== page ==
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As I drove up from Los Angeles to Malibu with my friend Jamie Kramer, I had one fear about meeting Sheen: namely, that he couldn't possibly be as likable in person as he had always seemed to me to be on screen, through which he effortlessly oozes decency and integrity. (Even as a grumpy conservative tight-ass in The Way -- a character that Emilio described to him as someone who would never have voted for Jed Bartlet in a million years -- he engenders tremendous goodwill from audiences!) If he wasn't like that in real-life, a big part of me didn't want to find that out.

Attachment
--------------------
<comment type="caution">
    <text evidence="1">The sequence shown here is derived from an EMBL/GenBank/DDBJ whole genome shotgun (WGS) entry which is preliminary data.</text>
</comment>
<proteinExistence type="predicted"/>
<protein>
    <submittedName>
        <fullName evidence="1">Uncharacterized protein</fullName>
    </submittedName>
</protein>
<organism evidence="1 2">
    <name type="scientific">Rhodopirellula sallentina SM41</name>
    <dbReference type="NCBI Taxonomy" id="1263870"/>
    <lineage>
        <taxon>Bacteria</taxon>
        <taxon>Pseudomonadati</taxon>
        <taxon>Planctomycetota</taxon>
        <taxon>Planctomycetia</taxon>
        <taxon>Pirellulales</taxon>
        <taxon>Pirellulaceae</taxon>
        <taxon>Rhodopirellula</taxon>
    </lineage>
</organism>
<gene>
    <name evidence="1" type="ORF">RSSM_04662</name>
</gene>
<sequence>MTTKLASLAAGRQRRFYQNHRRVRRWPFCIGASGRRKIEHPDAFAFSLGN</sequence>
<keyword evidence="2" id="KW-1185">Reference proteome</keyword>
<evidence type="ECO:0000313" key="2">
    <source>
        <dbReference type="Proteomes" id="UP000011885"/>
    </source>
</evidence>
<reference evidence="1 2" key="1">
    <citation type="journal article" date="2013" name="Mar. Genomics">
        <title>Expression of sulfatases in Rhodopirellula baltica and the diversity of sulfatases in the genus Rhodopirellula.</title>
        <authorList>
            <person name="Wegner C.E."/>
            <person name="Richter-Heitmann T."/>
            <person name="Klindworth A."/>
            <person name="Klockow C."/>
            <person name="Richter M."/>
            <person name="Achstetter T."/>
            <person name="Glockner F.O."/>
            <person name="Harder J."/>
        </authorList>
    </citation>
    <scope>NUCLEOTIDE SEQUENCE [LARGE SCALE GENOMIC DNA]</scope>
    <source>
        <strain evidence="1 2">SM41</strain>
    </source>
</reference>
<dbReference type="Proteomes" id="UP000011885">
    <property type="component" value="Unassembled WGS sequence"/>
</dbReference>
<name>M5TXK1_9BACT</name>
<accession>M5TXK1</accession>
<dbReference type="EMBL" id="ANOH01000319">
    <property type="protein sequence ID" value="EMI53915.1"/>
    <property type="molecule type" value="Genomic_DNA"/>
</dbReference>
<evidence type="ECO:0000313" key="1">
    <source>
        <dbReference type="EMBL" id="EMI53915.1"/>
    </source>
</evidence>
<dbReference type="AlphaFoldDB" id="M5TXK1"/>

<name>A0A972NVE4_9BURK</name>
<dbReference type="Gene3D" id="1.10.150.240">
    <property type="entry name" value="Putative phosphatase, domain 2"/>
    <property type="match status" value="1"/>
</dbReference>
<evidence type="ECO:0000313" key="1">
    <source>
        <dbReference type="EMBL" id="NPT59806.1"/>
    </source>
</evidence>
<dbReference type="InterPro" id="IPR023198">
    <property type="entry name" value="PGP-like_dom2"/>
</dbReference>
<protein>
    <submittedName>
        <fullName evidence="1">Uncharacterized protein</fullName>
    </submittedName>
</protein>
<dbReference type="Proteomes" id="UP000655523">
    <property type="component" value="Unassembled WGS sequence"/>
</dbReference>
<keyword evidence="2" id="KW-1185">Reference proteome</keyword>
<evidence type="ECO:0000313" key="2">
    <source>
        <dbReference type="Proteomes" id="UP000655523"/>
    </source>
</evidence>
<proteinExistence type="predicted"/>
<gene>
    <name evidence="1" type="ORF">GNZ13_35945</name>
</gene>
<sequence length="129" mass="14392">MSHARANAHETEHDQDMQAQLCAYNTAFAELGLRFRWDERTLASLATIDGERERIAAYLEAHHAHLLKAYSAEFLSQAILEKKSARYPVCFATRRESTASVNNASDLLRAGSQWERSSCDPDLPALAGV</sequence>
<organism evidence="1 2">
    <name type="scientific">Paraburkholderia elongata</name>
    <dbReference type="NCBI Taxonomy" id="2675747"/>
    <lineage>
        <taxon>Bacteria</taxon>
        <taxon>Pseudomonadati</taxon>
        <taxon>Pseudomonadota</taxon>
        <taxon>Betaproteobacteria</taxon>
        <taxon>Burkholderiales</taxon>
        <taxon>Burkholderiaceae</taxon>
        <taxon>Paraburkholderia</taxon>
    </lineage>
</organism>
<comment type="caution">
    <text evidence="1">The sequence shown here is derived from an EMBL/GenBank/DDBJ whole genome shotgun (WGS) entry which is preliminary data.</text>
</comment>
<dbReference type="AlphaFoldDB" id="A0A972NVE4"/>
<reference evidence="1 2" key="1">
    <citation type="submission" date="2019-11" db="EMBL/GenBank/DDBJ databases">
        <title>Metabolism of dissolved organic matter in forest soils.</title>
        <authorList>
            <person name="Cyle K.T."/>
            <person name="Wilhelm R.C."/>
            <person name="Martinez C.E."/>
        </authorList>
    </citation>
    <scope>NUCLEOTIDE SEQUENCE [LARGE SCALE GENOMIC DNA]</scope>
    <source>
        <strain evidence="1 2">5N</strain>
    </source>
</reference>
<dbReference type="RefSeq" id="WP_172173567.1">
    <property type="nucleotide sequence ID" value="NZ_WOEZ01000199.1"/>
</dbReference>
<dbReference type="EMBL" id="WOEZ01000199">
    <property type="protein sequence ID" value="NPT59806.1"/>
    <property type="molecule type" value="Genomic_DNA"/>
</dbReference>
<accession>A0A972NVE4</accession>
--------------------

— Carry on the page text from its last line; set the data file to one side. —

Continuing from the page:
Fortunately, my fears were for naught. As we pulled into the driveway of the modest Sheen residence, Sheen himself came out and warmly greeted us. Jamie handed him the bottle of wine that we had picked up for him as a gift; he thanked us, laughed, and noted that, as a recovering alcoholic, he himself would not be drinking it, but was certain that it would not go to waste. He then brought us into his kitchen, past a refrigerator plastered with pictures of his family, and asked us all about ourselves. Then, he took us into his magnificent backyard. It features a beautiful swimming pool surrounded by rocks (off of which his kids used to jump and his grandkids love jumping today) and religious statues (he is a devout Catholic). Further back, he showed us the organic garden that is tended to by Emilio, who now lives just a short distance away, and the mini basketball court that covers the spot where there used to be a batting cage used by Charlie, who was a star ballplayer as a kid.